In a season of low expectations, one thing you can’t say about the Ottawa Senators is that they’ve played boring hockey.

“The biggest change I’ve seen with Ottawa this year is not the roster, it’s the way they play,” noted Elliotte Friedman on Sportsnet’s Wednesday Night Hockey broadcast. “Last year they were a team that was very, very passive. They waited out at centre ice, they basically said, ‘You walk into our trap and we’ll take care of you.’ This year it’s been different.”

The Senators have come a long way from this time last season when Guy Boucher received flak for putting Jean-Gabriel Pageau, Tom Pyatt and Cody Ceci on the ice to start a 3-on-3 period to counter New Jersey’s “high-end offensive guys” with a shutdown unit. The Sens were scored on before their best players ever hit the ice.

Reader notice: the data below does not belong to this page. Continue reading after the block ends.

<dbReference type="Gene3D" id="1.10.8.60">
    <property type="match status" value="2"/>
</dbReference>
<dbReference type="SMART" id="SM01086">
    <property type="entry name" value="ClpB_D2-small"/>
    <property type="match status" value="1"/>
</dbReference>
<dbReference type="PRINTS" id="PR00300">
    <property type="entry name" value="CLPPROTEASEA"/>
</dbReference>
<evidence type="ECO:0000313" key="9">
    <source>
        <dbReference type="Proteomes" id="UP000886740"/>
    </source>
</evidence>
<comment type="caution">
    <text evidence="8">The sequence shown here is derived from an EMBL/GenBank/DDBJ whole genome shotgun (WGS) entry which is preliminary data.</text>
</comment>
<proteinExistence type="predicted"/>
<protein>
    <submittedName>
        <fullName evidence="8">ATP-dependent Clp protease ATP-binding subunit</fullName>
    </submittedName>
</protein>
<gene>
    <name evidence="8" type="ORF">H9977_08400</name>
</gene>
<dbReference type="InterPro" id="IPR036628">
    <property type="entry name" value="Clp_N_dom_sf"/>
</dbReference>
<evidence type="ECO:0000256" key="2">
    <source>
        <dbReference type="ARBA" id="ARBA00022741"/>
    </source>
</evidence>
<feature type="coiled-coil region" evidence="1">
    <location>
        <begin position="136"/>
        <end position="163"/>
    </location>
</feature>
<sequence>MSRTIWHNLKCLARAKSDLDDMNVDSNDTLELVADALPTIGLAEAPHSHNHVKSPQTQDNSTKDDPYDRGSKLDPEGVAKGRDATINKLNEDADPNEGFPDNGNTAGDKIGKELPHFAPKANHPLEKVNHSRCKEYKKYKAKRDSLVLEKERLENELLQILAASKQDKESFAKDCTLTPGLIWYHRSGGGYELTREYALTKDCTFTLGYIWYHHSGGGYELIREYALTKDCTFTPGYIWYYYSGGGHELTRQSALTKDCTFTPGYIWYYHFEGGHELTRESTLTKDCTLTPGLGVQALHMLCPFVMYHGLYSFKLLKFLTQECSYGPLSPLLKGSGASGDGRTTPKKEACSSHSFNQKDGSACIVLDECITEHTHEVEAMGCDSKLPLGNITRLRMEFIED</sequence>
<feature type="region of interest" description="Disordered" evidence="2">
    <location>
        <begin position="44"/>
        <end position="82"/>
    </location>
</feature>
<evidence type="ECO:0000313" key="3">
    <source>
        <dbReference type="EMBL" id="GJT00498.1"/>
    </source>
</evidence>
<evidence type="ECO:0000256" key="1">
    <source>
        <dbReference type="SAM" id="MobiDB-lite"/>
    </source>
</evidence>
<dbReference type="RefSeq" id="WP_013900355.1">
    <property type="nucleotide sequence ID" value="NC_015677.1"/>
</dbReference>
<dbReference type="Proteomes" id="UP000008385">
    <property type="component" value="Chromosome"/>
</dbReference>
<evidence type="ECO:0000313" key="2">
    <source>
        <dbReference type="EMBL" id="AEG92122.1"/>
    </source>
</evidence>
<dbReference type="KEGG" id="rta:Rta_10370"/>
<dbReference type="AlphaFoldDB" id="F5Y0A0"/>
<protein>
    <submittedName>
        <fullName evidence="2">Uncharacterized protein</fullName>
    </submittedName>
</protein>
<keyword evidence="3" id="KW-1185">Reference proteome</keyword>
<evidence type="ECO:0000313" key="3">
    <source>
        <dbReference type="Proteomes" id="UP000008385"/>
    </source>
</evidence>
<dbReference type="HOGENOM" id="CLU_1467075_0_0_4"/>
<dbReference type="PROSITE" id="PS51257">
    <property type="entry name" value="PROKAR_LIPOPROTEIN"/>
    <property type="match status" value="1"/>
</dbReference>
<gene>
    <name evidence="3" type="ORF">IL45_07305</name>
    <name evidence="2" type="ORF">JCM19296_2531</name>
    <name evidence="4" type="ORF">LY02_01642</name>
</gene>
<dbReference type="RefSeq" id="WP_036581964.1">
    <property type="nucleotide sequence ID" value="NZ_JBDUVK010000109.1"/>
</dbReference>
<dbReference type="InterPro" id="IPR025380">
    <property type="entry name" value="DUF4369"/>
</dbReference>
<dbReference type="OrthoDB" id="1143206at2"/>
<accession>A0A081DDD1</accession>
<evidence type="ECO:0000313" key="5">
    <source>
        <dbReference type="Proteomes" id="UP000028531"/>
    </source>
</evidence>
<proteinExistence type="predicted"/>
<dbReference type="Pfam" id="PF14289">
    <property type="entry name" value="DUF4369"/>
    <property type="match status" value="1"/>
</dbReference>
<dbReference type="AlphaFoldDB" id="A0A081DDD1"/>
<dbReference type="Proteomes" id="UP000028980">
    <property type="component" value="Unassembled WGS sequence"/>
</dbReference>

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Now you watch the Senators and there are shades of Lindy Ruff’s Dallas Stars, minus the super-stacked top line. This year’s Senators aren’t afraid to pinch in on offence, with forwards demanded to cover for the defencemen who step up.

Partly because of this, young defencemen Max Lajoie and Thomas Chabot are off to fast starts offensively and Ottawa has 10 even strength goals through four games — good for fifth in the league and just four fewer than Toronto, with one less game played.

“Boucher said, ‘You have to coach the personnel you have and we feel we can play this way,’” Friedman continued. “And the one thing Senators players said was, ‘We were told we would have the freedom to play like this as long as we cover for each other.’”

What does this aggressive style look like? Here’s a quick taste.

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Source:: – Sports news


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Looking at the risk/reward of the Ottawa Senators’ attacking style

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